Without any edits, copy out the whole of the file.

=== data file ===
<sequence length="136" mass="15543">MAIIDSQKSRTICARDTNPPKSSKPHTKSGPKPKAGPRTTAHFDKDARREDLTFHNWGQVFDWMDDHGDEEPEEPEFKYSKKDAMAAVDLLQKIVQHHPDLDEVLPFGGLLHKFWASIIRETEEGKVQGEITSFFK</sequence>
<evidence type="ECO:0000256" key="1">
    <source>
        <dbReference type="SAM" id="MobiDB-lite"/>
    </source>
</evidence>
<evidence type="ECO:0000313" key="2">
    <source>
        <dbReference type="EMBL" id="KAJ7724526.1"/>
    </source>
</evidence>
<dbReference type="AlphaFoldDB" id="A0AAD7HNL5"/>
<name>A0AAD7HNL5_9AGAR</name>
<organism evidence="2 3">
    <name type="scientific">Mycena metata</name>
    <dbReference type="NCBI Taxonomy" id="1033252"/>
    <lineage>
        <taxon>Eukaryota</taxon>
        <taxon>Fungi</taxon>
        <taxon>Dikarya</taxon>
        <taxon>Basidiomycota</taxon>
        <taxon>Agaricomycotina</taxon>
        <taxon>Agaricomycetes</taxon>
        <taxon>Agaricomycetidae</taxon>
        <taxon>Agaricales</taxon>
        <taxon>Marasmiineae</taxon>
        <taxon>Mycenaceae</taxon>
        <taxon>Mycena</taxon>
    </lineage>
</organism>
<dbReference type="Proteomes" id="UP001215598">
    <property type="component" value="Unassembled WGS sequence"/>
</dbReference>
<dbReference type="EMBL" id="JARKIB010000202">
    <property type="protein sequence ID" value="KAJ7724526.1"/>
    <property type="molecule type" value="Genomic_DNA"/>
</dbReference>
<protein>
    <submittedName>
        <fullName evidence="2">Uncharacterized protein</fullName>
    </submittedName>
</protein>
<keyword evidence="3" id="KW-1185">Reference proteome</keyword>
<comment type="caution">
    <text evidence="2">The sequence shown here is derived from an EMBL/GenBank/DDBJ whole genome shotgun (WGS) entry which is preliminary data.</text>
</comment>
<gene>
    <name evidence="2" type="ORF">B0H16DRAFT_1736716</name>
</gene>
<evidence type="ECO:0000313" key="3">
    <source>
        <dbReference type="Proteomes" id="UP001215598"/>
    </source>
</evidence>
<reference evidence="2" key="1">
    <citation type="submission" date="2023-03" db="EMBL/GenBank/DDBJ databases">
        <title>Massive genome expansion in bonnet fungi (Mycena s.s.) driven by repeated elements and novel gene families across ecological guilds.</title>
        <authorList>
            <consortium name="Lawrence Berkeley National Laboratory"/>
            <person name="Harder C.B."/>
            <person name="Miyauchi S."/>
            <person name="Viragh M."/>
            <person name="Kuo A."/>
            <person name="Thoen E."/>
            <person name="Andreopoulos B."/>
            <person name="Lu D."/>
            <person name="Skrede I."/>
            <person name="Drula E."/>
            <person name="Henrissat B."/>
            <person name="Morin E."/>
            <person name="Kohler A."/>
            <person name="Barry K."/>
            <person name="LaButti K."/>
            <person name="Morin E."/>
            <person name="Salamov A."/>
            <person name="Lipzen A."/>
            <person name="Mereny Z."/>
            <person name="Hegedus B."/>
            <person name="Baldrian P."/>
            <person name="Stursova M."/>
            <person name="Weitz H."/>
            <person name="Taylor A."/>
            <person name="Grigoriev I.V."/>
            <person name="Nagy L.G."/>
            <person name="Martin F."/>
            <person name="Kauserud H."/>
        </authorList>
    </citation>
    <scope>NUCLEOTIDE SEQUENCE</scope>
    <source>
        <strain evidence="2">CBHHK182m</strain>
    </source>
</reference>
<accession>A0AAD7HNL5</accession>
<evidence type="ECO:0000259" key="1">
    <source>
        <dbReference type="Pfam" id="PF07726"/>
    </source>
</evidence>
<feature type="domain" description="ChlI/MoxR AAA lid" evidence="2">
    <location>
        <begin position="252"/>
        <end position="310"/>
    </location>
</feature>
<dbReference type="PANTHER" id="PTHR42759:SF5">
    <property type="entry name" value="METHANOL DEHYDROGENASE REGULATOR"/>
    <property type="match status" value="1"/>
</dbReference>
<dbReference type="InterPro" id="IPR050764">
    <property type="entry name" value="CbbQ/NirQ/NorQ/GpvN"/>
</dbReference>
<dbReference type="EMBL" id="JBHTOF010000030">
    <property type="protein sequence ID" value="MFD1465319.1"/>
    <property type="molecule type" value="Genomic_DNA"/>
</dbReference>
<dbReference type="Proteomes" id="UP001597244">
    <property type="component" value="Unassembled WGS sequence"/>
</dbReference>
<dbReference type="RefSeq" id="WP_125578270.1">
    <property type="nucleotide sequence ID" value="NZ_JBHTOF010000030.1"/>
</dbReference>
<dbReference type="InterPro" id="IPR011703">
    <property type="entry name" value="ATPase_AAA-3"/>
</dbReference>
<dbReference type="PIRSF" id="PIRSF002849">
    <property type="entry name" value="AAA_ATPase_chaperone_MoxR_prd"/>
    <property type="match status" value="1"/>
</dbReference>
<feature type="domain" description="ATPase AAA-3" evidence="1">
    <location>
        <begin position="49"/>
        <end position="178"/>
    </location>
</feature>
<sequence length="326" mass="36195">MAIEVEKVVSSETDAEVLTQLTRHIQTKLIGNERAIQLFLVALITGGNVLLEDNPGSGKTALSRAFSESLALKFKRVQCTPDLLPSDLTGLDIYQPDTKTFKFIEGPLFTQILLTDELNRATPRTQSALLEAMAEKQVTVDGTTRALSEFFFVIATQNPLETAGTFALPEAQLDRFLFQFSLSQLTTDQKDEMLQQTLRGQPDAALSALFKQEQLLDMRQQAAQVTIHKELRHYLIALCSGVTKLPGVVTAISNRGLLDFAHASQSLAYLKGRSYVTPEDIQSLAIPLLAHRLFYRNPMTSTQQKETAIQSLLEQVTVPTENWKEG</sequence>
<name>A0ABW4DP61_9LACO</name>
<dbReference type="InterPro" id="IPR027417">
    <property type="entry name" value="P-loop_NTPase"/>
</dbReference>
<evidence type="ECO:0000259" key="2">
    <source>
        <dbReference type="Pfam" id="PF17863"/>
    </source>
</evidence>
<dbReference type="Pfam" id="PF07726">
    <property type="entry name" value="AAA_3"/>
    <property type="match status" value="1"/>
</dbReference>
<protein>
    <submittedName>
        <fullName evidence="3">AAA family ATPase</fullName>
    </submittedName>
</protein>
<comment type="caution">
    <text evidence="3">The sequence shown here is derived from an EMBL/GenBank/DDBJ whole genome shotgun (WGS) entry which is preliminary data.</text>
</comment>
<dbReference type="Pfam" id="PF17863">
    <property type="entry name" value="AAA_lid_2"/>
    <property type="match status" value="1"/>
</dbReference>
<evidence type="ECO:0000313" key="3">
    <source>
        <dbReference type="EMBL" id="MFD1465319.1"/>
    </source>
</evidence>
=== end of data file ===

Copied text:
<sequence length="136" mass="15543">MAIIDSQKSRTICARDTNPPKSSKPHTKSGPKPKAGPRTTAHFDKDARREDLTFHNWGQVFDWMDDHGDEEPEEPEFKYSKKDAMAAVDLLQKIVQHHPDLDEVLPFGGLLHKFWASIIRETEEGKVQGEITSFFK</sequence>
<evidence type="ECO:0000256" key="1">
    <source>
        <dbReference type="SAM" id="MobiDB-lite"/>
    </source>
</evidence>
<evidence type="ECO:0000313" key="2">
    <source>
        <dbReference type="EMBL" id="KAJ7724526.1"/>
    </source>
</evidence>
<dbReference type="AlphaFoldDB" id="A0AAD7HNL5"/>
<name>A0AAD7HNL5_9AGAR</name>
<organism evidence="2 3">
    <name type="scientific">Mycena metata</name>
    <dbReference type="NCBI Taxonomy" id="1033252"/>
    <lineage>
        <taxon>Eukaryota</taxon>
        <taxon>Fungi</taxon>
        <taxon>Dikarya</taxon>
        <taxon>Basidiomycota</taxon>
        <taxon>Agaricomycotina</taxon>
        <taxon>Agaricomycetes</taxon>
        <taxon>Agaricomycetidae</taxon>
        <taxon>Agaricales</taxon>
        <taxon>Marasmiineae</taxon>
        <taxon>Mycenaceae</taxon>
        <taxon>Mycena</taxon>
    </lineage>
</organism>
<dbReference type="Proteomes" id="UP001215598">
    <property type="component" value="Unassembled WGS sequence"/>
</dbReference>
<dbReference type="EMBL" id="JARKIB010000202">
    <property type="protein sequence ID" value="KAJ7724526.1"/>
    <property type="molecule type" value="Genomic_DNA"/>
</dbReference>
<protein>
    <submittedName>
        <fullName evidence="2">Uncharacterized protein</fullName>
    </submittedName>
</protein>
<keyword evidence="3" id="KW-1185">Reference proteome</keyword>
<comment type="caution">
    <text evidence="2">The sequence shown here is derived from an EMBL/GenBank/DDBJ whole genome shotgun (WGS) entry which is preliminary data.</text>
</comment>
<gene>
    <name evidence="2" type="ORF">B0H16DRAFT_1736716</name>
</gene>
<evidence type="ECO:0000313" key="3">
    <source>
        <dbReference type="Proteomes" id="UP001215598"/>
    </source>
</evidence>
<reference evidence="2" key="1">
    <citation type="submission" date="2023-03" db="EMBL/GenBank/DDBJ databases">
        <title>Massive genome expansion in bonnet fungi (Mycena s.s.) driven by repeated elements and novel gene families across ecological guilds.</title>
        <authorList>
            <consortium name="Lawrence Berkeley National Laboratory"/>
            <person name="Harder C.B."/>
            <person name="Miyauchi S."/>
            <person name="Viragh M."/>
            <person name="Kuo A."/>
            <person name="Thoen E."/>
            <person name="Andreopoulos B."/>
            <person name="Lu D."/>
            <person name="Skrede I."/>
            <person name="Drula E."/>
            <person name="Henrissat B."/>
            <person name="Morin E."/>
            <person name="Kohler A."/>
            <person name="Barry K."/>
            <person name="LaButti K."/>
            <person name="Morin E."/>
            <person name="Salamov A."/>
            <person name="Lipzen A."/>
            <person name="Mereny Z."/>
            <person name="Hegedus B."/>
            <person name="Baldrian P."/>
            <person name="Stursova M."/>
            <person name="Weitz H."/>
            <person name="Taylor A."/>
            <person name="Grigoriev I.V."/>
            <person name="Nagy L.G."/>
            <person name="Martin F."/>
            <person name="Kauserud H."/>
        </authorList>
    </citation>
    <scope>NUCLEOTIDE SEQUENCE</scope>
    <source>
        <strain evidence="2">CBHHK182m</strain>
    </source>
</reference>
<accession>A0AAD7HNL5</accession>
<evidence type="ECO:0000259" key="1">
    <source>
        <dbReference type="Pfam" id="PF07726"/>
    </source>
</evidence>
<feature type="domain" description="ChlI/MoxR AAA lid" evidence="2">
    <location>
        <begin position="252"/>
        <end position="310"/>
    </location>
</feature>
<dbReference type="PANTHER" id="PTHR42759:SF5">
    <property type="entry name" value="METHANOL DEHYDROGENASE REGULATOR"/>
    <property type="match status" value="1"/>
</dbReference>
<dbReference type="InterPro" id="IPR050764">
    <property type="entry name" value="CbbQ/NirQ/NorQ/GpvN"/>
</dbReference>
<dbReference type="EMBL" id="JBHTOF010000030">
    <property type="protein sequence ID" value="MFD1465319.1"/>
    <property type="molecule type" value="Genomic_DNA"/>
</dbReference>
<dbReference type="Proteomes" id="UP001597244">
    <property type="component" value="Unassembled WGS sequence"/>
</dbReference>
<dbReference type="RefSeq" id="WP_125578270.1">
    <property type="nucleotide sequence ID" value="NZ_JBHTOF010000030.1"/>
</dbReference>
<dbReference type="InterPro" id="IPR011703">
    <property type="entry name" value="ATPase_AAA-3"/>
</dbReference>
<dbReference type="PIRSF" id="PIRSF002849">
    <property type="entry name" value="AAA_ATPase_chaperone_MoxR_prd"/>
    <property type="match status" value="1"/>
</dbReference>
<feature type="domain" description="ATPase AAA-3" evidence="1">
    <location>
        <begin position="49"/>
        <end position="178"/>
    </location>
</feature>
<sequence length="326" mass="36195">MAIEVEKVVSSETDAEVLTQLTRHIQTKLIGNERAIQLFLVALITGGNVLLEDNPGSGKTALSRAFSESLALKFKRVQCTPDLLPSDLTGLDIYQPDTKTFKFIEGPLFTQILLTDELNRATPRTQSALLEAMAEKQVTVDGTTRALSEFFFVIATQNPLETAGTFALPEAQLDRFLFQFSLSQLTTDQKDEMLQQTLRGQPDAALSALFKQEQLLDMRQQAAQVTIHKELRHYLIALCSGVTKLPGVVTAISNRGLLDFAHASQSLAYLKGRSYVTPEDIQSLAIPLLAHRLFYRNPMTSTQQKETAIQSLLEQVTVPTENWKEG</sequence>
<name>A0ABW4DP61_9LACO</name>
<dbReference type="InterPro" id="IPR027417">
    <property type="entry name" value="P-loop_NTPase"/>
</dbReference>
<evidence type="ECO:0000259" key="2">
    <source>
        <dbReference type="Pfam" id="PF17863"/>
    </source>
</evidence>
<dbReference type="Pfam" id="PF07726">
    <property type="entry name" value="AAA_3"/>
    <property type="match status" value="1"/>
</dbReference>
<protein>
    <submittedName>
        <fullName evidence="3">AAA family ATPase</fullName>
    </submittedName>
</protein>
<comment type="caution">
    <text evidence="3">The sequence shown here is derived from an EMBL/GenBank/DDBJ whole genome shotgun (WGS) entry which is preliminary data.</text>
</comment>
<dbReference type="Pfam" id="PF17863">
    <property type="entry name" value="AAA_lid_2"/>
    <property type="match status" value="1"/>
</dbReference>
<evidence type="ECO:0000313" key="3">
    <source>
        <dbReference type="EMBL" id="MFD1465319.1"/>
    </source>
</evidence>